Angry

Tonight, I am angry.Legitimately, thoroughly, heart-breakingly angry....more

Martinis to Die For

I recently read a book called "The Confession" by John Grisham that has as one of its central issues the death penalty....more

Fears of A Black American: Response to the Execution of Troy Davis

Not even a day after the execution of Troy Davis and my fears are realized once again. I am going to take a very personal approach to this topic, so please beware.As a Black American woman, I have to live with many fears & truths about living in this country. America is a great country but it has its' flaws and history (including yesterday) shows that. Couple that with living in the South, and my fears are multiplied....more

Second Death Sentence Handed Down in Tucson for the 2009 Murder of Father and Daughter

Jason Eugene Bush, 36, was sentenced to death in Pima County Superior Court this afternoon for the murders of Raul "Junior" Flores, 29, and his daughter Brisenia Flores, 9, on May 30, 2009, during a home invasion in a small town in rural Pima County, Arizona.Bush was convicted last month. Today's sentencing will be sent to the Arizona Supreme Court for appeal. Shawna Forde was the first person convicted and sentenced to death for the murders.  ...more

Shawna Forde Sentenced To Death by Lethal Injection for the Murder of 9 Year Old Brisenia Flores

Brisenia Flores will be no less dead, no less robbed of the chance to know anything of the fullness of life beyond the eyes of a child, no matter how the mandatory appeal of the death sentence turns out. Raul "Junior" Flores will never see his own 30th birthday, or attend his daughter's 10th birthday party.  They will never happen. ...more

Thanksgiving Traditions: The Pilgrims’ Laws

Home for the Holidays Ahhhh, Thanksgiving....more

Teresa Lewis Executed - For Being A Woman?

Was Teresa Lewis executed because she was a woman? Well, of course not! Teresa – the first woman to be put to death in Virginia in almost 100 years -- was executed because of her involvement in the murder of her husband and stepson. But why did she get the death penalty when her two accomplices – the triggermen – got life in prison? There’s the factual answer – one of the gunmen pleaded guilty and cut a deal. There’s the legal process answer – her attorneys made some bad decisions. There’s the roll-of-the-dice answer: she got a tough judge and some key evidence was not allowed in. There’s the misogyny answer: because she looked like a mean, heartless bitch (in her photos, that is). And there’s the gender answer (the one that is most telling): because she did what a powerful man, whom she wanted to please, told her to do. ...more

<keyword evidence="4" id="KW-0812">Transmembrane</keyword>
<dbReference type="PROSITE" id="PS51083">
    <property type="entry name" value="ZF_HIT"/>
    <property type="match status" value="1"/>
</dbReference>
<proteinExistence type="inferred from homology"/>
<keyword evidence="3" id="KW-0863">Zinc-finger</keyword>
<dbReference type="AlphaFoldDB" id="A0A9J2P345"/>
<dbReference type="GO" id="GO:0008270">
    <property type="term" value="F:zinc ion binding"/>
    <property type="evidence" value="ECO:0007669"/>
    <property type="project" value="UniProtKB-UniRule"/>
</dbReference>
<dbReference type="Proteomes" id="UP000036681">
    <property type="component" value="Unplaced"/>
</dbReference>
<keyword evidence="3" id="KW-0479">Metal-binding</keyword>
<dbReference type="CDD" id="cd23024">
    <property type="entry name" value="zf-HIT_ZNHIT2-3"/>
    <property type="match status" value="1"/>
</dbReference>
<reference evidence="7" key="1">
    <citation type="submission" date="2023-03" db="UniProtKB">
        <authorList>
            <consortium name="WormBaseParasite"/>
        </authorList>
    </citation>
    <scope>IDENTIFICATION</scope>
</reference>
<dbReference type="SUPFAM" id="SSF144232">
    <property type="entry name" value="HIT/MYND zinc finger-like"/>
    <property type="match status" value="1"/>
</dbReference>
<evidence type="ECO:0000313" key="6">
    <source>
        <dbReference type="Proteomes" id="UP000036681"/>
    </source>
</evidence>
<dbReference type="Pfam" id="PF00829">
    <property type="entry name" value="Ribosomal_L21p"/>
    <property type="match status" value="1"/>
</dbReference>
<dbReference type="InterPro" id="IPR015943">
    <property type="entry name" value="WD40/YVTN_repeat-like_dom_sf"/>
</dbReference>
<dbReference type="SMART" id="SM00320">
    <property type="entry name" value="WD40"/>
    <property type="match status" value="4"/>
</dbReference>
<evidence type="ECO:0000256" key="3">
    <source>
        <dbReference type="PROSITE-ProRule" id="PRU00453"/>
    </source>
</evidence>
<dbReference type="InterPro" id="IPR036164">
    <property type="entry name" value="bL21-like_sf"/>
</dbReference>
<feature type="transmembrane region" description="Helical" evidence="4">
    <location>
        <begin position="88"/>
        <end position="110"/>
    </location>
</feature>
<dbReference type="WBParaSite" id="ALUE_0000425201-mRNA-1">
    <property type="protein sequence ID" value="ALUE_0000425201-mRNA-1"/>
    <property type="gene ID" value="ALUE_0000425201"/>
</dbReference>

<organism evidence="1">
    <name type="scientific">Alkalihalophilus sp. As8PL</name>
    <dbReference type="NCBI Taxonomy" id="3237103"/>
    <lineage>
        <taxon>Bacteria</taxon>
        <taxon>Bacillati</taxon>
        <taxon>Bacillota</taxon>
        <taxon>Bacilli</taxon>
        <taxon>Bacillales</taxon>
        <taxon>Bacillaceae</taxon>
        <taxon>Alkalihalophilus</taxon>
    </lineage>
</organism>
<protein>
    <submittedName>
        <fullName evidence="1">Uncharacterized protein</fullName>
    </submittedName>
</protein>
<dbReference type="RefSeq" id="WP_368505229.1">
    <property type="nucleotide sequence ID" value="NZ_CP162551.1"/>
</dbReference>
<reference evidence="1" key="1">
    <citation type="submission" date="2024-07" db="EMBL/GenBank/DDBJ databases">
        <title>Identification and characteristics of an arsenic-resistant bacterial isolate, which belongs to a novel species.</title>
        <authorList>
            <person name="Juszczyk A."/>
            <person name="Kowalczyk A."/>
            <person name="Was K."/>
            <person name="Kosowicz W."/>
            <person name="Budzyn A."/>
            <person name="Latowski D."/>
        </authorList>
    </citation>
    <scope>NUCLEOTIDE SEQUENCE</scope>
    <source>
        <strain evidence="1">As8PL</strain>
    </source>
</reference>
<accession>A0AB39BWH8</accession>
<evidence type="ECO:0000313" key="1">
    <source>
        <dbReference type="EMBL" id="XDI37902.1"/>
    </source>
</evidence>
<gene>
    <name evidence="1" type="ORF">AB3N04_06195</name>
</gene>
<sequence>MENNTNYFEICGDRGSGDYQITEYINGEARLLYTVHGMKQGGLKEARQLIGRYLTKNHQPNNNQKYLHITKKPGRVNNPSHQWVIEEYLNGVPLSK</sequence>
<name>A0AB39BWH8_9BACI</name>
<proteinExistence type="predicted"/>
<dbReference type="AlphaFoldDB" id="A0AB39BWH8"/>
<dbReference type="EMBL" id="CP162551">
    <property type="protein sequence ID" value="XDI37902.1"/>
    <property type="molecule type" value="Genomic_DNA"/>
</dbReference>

A great post!
Marj, thanks for pulling all the pieces together.
Clearly she deserved ...more

Ronnie Lee Gardner: If We Are Not Our Brother's Keeper, at Least Let Us Not Be His Executioner

Many years ago, many many years ago, long before some of you were probably born, he was born. I'm told that his own childhood was not that of lollipops and sunshine, but one of violence and abuse and drugs and incarceration. Mental institutions and juvenile detention employed as places to keep him safe from his own relatives. ...more

Throughout our exchange I have not implied or stated that your stance was outlandish. That ...more

Pro-death Penalty Legal Group Abandons Capital Punishment Work

For nearly 50 years, legal theorists, policy makers and law school educators have referred to the American Legal Institute in articulating and clarifying the case for capital punishment. As the New York Times reported yesterday, the ALI has abandoned its work on the issue. The development may accelerate the trend of states and juries backing away from imposing capital punishment, and it may also affect the way lawyers are educated. ...more

Thank you, Kim, for another thoughtful and timely piece. You may remember I wrote in when ...more

When You Happen to Find a Picture of Witch Burnings in the Children's Reading Area: Explaining Capital Punishment to Kids

This week while driving to work I’ve been listening to Notes from Underground, by Fyodor Dostoevsky. He lived and wrote in the 19th century. I can't believe I'm mentioning him, but one thing he wrote stopped me almost literally: “Capital punishment is better than nothing.” What a thought-provoking statement: Usually we think of “better than nothing” as being one step up, rather than all-or-nothing. But despite it being a good sentence, is it a true statement? ...more

I just listened to the book on CD again, and he said corporal punishment, not capital ...more